Ifo survey: cancellations in residential construction continue

The ifo index of business expectations in the housing sector has fallen to its lowest level since the survey began. In the euro zone, however, the trend toward more housing could stabilize the housing market despite rising interest rates.

German housing companies are struggling with a continuing wave of cancellations. According to a survey published today by the munich-based ifo institute, more than one in ten companies (11.6 percent) reported that builders had withdrawn orders last month. Already in july there had been a similar picture. The reason, according to ifo, is the sharp rise in construction costs with high material and energy prices, higher interest rates and reduced government subsidies.

Accordingly, pessimism has spread throughout the homebuilding industry, with many companies fearing worse business. "Companies still have bulging order books, but looking ahead, fear is taking hold," said ifo housing expert felix leiss. The ifo index of business expectations in residential construction fell to minus 48.3 percent. According to the institute, this is the lowest level since the monthly surveys began in 1991.

Bottlenecks and price increases

At the end of august, the main association of the german construction industry (hdb) was still assuming that the sector's sales in the current year would range between stagnation and a decline of two percent. According to HDB, price increases would have received a further boost from the war in ukraine. An end to the bottlenecks and price increases is not yet foreseeable at present.

"For construction companies, the problem of unexpectedly strong price increases lies in the fact that, in the case of long-term projects, these cannot be passed on to the client, or can only be passed on in exceptional cases – unless a price escalator has been agreed," it continued.

Supply bottlenecks have eased somewhat compared to july, but more than one-third (36.4 percent) of the companies surveyed still complained about material shortages. Very many construction companies plan further price increases, according to ifo.

Construction companies continue to enjoy good capacity utilization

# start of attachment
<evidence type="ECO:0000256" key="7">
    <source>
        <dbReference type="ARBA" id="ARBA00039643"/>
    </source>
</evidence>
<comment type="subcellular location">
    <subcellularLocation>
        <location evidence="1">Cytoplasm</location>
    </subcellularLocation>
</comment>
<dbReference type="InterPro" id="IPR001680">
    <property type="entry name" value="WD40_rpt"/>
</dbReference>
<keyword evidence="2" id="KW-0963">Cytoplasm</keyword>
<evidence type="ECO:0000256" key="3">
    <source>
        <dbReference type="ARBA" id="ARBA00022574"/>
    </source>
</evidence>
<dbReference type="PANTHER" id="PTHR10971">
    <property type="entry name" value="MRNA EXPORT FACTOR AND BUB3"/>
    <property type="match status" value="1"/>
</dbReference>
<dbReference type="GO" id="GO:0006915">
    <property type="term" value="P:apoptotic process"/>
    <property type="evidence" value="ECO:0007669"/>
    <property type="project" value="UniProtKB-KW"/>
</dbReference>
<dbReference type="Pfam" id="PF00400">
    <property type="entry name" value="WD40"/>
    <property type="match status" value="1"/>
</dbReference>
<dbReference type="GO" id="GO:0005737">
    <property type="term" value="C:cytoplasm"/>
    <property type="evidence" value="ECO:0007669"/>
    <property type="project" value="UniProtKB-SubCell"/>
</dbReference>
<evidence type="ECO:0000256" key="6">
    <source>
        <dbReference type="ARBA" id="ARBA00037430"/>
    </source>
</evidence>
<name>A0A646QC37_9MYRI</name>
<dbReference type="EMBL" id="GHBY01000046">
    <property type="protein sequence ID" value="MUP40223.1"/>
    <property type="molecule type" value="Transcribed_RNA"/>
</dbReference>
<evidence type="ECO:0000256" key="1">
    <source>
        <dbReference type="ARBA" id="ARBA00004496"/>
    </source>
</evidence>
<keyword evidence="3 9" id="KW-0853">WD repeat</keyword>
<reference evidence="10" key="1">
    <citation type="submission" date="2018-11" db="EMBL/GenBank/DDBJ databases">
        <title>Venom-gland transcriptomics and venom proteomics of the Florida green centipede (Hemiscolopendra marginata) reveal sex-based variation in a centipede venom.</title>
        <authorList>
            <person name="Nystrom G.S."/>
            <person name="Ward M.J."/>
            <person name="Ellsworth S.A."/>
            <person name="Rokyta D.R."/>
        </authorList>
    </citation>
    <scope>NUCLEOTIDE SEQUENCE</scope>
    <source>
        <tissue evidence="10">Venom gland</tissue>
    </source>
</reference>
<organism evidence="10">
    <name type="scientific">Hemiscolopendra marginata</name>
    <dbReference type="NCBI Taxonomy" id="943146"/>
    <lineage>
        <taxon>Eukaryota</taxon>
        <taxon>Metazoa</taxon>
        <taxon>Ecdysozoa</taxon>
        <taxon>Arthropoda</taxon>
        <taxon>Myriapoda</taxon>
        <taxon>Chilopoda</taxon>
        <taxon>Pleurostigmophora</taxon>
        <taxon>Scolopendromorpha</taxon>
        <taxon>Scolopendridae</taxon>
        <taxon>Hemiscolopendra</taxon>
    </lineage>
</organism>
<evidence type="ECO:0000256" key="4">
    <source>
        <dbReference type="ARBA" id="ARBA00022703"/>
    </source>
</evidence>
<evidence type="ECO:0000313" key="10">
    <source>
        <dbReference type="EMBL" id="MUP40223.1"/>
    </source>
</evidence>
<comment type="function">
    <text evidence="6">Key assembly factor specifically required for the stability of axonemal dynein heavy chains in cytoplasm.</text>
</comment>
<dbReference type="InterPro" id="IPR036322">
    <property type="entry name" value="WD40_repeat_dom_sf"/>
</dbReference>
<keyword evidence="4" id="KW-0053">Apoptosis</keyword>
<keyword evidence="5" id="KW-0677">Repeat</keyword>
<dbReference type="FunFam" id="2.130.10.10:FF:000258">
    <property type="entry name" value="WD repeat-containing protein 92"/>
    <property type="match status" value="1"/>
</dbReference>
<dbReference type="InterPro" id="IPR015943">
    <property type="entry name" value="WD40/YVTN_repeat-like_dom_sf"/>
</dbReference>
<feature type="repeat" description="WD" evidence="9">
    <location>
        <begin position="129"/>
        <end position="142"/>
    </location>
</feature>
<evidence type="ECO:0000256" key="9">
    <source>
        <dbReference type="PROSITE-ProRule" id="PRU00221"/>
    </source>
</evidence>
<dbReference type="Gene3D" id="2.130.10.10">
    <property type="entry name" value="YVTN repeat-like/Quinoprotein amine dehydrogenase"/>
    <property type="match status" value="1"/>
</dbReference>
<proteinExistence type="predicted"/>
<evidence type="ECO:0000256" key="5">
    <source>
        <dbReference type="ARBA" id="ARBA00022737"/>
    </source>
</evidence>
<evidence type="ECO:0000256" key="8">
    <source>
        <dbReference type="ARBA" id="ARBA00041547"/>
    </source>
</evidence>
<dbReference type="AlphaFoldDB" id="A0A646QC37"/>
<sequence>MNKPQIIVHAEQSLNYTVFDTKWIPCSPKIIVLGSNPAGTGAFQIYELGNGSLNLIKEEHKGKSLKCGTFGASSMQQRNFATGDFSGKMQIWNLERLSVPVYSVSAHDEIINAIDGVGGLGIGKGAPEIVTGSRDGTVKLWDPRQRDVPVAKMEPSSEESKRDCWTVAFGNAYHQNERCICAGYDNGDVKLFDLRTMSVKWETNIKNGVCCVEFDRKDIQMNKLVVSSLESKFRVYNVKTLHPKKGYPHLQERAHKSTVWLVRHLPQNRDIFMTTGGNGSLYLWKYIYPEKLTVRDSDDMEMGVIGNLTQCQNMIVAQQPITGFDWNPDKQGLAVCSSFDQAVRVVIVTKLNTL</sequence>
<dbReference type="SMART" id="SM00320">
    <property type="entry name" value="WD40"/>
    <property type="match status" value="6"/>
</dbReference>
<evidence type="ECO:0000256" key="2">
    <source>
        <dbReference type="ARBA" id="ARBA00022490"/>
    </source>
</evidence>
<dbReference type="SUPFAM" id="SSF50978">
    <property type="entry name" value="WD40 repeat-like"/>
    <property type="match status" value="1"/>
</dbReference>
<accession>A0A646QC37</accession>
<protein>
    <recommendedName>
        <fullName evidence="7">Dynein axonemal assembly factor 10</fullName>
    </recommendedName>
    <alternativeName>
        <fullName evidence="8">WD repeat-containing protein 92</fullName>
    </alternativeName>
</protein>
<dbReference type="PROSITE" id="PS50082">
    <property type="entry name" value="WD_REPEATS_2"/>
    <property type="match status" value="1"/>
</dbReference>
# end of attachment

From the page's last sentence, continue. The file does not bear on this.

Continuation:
The ifo institute asks housing construction companies how the sector will fare in the next six months. And since, as felix leiss told tagesschau.De, a great many companies were expecting a slowdown. The ifo institute has been asking about cancellations every month for several years now: on average, they were just under two percent. According to leiss, the increase to eleven percent is enormous.

Many cancellations were already seen during the corona phase. However, the focus was on so-called commercial building construction. Currently it is the other way around: so one sees more cancellations in residential construction. This is also due to the expiry and reduction of subsidies.

You're coming out of a situation where things were going very well for very many years, leiss said. And there are still plenty of orders, he said, and the construction companies are still well utilized. So they are not in a bad way, but there are clear signs of a slowdown.

Trend toward more housing could stabilize housing market in europe

In the eurozone, the trend toward more housing could stabilize the housing market, according to the european central bank (ECB) – despite rising mortgage rates. The preference for more spacious housing units should also support investment in the housing market, write the authors of an article pre-published from the ECB's economic report, niccolò battistini, johannes gareis and moreno roma. "Changes in housing preferences triggered by the pandemic could counteract higher mortgage rates and explain some of the resilience in the housing market observed in the eurozone."

The authors point out that mortgage rates rose by 0.63 percentage points in the first half of the year in the wake of the interest rate turnaround, the fastest rate since the introduction of the euro. They present a model according to which, if mortgage rates were to rise by a full percentage point, house prices could fall by nine percent within two years.

But with these projections pointing to imminent sharp downward revisions in the housing market, it is important to bear in mind that other influencing factors must also be taken into account – such as changes in buyer behavior as a result of the pandemic: "such factors could increase uncertainty with regard to the housing market outlook," the article says.

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